A first-of-its-kind nanoparticle vaccine candidate for respiratory syncytial virus has been designed in an international research effort.Tags: The Problem Is SolvedIs Homework One WordAssignable CausesIntercultural Communication EssayShort Essay On N MarriageEssays About George MasonEssays In Present TenseSociological Research Paper TopicsPhd Dissertation International Relations
A study of infant feeding practices was carried out on a sample of 100 mother and infant pairs.
The results revealed that only 20% of mothers in the study currently exclusively breastfeed their babies.
As yet no RSV vaccine is ready for use in disease prevention.
"It has historically been challenging to produce an RSV vaccine that is both safe and effective, but exciting new vaccine design strategies continue to emerge," said Brooke Fiala, a research scientist at the University of Washington School of Medicine's Institute for Protein Design and a lead author of the study.
This wasn’t the first time that infant formula had caused illnesses and even deaths to infants worldwide - hence the continuous campaign of World Health Organization (WHO) and UNICEF along with other breastfeeding advocates, for mothers to breastfeed their children at least until 6 months of age.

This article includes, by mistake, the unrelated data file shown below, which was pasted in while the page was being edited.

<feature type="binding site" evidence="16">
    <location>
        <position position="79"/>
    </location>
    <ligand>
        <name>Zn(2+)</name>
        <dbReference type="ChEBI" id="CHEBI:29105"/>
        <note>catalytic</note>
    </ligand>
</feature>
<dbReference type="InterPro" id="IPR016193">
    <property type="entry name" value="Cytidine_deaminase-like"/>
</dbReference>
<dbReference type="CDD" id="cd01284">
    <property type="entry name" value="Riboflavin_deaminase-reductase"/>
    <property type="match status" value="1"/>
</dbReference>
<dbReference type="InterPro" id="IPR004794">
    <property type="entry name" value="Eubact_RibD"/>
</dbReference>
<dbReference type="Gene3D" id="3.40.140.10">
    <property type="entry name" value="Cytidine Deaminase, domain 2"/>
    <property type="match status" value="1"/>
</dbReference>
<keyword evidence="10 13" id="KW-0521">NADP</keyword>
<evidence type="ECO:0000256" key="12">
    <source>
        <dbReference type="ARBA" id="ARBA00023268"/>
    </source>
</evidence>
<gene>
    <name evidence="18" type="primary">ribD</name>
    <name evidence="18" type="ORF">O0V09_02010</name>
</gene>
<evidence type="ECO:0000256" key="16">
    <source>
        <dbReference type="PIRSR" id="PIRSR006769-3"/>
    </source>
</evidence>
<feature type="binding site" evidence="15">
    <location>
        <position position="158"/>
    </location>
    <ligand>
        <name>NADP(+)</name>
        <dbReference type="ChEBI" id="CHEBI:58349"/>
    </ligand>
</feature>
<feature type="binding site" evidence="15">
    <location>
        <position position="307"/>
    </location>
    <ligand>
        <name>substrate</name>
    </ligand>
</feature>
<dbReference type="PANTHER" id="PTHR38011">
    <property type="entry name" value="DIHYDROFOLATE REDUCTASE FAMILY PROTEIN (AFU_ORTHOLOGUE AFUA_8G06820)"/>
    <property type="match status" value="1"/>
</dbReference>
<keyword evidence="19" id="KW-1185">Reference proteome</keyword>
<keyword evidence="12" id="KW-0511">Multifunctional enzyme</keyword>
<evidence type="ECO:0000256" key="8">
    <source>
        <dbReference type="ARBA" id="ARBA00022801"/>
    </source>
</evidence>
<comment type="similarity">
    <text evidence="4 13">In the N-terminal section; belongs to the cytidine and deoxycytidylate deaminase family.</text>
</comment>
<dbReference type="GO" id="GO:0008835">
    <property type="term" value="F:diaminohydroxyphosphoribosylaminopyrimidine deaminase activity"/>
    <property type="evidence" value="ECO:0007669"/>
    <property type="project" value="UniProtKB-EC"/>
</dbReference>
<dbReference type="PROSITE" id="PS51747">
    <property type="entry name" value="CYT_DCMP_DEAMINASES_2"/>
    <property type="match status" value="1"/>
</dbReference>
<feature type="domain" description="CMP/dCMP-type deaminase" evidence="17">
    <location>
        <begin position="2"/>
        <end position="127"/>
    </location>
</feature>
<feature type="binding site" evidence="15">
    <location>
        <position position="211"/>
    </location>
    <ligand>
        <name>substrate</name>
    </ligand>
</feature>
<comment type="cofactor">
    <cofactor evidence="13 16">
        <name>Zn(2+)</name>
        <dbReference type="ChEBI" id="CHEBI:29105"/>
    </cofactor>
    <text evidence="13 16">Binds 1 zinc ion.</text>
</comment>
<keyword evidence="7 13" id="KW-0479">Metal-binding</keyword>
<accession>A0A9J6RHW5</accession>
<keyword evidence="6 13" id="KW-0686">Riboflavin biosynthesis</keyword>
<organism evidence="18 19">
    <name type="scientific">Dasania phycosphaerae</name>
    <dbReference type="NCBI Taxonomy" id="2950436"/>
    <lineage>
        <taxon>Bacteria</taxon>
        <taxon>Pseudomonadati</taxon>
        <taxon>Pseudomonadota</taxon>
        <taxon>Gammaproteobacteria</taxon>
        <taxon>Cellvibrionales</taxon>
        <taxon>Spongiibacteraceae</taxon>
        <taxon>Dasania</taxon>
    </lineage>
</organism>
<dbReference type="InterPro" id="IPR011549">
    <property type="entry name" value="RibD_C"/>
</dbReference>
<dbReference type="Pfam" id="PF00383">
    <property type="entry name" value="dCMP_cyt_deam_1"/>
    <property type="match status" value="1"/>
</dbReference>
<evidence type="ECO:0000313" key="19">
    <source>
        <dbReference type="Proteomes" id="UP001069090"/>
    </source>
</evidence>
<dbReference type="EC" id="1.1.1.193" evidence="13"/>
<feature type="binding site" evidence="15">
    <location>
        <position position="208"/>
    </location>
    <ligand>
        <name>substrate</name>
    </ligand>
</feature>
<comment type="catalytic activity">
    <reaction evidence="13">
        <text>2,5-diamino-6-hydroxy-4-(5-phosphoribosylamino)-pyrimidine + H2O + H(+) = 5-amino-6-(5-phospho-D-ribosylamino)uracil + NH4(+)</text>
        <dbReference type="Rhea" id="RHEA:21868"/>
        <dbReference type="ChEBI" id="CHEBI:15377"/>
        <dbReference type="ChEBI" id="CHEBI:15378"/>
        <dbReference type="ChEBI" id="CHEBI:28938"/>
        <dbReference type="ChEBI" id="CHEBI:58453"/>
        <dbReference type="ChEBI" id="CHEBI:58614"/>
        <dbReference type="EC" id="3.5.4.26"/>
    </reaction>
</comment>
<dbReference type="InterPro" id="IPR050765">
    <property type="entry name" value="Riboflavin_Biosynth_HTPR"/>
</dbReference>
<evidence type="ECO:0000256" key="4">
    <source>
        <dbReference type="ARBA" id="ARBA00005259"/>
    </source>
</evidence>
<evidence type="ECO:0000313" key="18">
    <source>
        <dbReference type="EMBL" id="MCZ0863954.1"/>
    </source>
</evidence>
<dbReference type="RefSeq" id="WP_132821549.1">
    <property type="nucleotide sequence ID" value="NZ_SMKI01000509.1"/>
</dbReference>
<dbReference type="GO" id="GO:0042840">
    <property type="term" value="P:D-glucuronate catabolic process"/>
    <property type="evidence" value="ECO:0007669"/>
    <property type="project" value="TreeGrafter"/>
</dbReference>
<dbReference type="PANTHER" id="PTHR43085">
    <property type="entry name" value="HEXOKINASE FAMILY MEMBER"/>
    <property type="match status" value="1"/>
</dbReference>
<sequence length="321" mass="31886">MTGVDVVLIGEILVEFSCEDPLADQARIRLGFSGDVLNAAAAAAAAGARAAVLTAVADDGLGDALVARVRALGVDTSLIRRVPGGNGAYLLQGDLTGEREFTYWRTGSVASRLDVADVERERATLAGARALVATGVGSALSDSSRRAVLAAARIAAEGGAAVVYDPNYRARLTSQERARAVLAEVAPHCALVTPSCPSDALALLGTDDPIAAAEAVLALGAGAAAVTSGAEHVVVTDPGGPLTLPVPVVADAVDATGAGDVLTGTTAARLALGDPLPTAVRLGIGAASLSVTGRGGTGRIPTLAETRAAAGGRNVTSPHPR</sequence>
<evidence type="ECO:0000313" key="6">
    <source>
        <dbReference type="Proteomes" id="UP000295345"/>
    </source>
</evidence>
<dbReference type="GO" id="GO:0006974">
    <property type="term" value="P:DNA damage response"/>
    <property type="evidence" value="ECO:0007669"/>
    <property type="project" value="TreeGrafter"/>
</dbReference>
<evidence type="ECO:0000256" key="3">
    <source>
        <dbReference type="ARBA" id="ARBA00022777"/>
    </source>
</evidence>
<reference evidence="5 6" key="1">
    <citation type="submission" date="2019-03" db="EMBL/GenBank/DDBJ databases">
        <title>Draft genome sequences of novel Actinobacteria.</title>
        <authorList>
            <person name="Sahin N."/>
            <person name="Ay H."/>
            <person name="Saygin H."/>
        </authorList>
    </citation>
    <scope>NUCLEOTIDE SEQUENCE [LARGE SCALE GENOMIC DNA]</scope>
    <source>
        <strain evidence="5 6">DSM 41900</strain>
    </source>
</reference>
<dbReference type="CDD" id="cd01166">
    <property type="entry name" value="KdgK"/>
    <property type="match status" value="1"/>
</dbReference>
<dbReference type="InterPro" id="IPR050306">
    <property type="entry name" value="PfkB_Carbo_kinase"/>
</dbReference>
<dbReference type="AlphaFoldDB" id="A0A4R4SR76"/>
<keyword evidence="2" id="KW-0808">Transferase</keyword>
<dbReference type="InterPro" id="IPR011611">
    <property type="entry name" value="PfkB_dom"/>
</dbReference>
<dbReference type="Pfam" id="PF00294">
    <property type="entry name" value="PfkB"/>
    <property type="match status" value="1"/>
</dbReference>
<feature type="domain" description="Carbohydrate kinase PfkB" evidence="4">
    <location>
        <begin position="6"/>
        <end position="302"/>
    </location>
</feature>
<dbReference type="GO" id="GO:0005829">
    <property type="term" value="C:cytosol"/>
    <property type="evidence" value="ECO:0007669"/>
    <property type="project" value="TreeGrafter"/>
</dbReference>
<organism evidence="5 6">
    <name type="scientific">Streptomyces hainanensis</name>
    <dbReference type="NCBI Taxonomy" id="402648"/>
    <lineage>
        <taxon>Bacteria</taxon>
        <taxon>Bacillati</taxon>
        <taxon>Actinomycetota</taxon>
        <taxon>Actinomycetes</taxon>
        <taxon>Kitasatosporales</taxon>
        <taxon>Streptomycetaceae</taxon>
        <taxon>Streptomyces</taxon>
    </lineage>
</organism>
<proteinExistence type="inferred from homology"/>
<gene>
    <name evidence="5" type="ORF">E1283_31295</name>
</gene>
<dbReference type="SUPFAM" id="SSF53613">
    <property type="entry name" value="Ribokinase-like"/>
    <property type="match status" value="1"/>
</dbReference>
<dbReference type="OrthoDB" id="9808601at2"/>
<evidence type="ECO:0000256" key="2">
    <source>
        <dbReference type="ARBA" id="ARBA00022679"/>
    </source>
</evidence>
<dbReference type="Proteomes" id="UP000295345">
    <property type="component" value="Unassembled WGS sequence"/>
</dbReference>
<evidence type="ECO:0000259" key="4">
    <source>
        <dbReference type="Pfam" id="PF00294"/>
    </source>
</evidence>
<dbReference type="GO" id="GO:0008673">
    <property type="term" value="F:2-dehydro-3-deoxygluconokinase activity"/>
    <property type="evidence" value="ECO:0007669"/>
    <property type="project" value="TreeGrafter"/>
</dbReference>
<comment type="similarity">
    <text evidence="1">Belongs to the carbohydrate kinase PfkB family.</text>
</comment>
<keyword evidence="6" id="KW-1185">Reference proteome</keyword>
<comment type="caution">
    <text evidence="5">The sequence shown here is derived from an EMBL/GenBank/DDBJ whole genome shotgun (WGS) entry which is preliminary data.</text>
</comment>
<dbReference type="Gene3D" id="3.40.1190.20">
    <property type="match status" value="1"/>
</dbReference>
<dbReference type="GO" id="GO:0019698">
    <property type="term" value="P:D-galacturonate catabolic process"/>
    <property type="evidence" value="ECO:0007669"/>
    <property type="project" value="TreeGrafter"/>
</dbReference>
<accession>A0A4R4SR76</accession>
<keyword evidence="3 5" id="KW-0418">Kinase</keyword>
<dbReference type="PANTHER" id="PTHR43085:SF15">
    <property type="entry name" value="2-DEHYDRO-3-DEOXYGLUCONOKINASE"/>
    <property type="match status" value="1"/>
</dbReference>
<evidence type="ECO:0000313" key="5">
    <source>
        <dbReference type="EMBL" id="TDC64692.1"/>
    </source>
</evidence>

Infant feeding practices refer generally to meet the nutritional and immunological needs of the baby.It also included scientists from Fred Hutch Cancer Research Center in Seattle, Karolinska Institute in Stockholm, Sweden; Vaccine Formulation Institute in Godalming, United Kingdom; European Virus Bioinformatics Center in Jena, Germany; the Vaccine Formulation Laboratory at the University of Lausanne, Switzerland; and the Institute of Microbiology at the Swiss Federal Institute of Technology (ETH Zu? Several of the Seattle researchers have launched a biotech company called Icosavax to manufacture the RSV vaccine candidate and evaluate it in clinical trials.Icosavax will also apply the nanoparticle platform to design and test vaccines for other infectious diseases.The new vaccine elicits potent neutralizing antibodies against RSV in both mice and monkeys.The animal research findings, reported March 7 in the journal Cell, pave the way for human clinical trials.In the United States, RSV is the leading cause of pneumonia in babies under a year old.According to the National Institute for Allergy and Infectious Disease, RSV is responsible for an estimated 64 million infections and causes 160,000 deaths globally each year.About 99 percent of the RSV deaths occur in developing countries.After considerable research, several vaccine candidates are in preclinical or clinical testing.The project was funded primarily by the Bill and Melinda Gates Foundation, and also by the state of Washington, the Howard Hughes Medical Institute, the Netherlands Organization for Scientific Research, the European Molecular Biology Organisation, the Swedish Research Council, Karolinska Institutet, National Institute of Allergy and Infectious Diseases, National Institute for General Medical Sciences, a Pew Biomedical Scholars Award, and an Investigators in the Pathogenesis of Infectious Disease Award from the Burroughs Wellcome Fund.Introduction The melamine controversy that erupted during the last quarter of year 2008 brought people’s attention back to the debates between breastfeeding and the use of breast milk substitutes like commercial infant formula.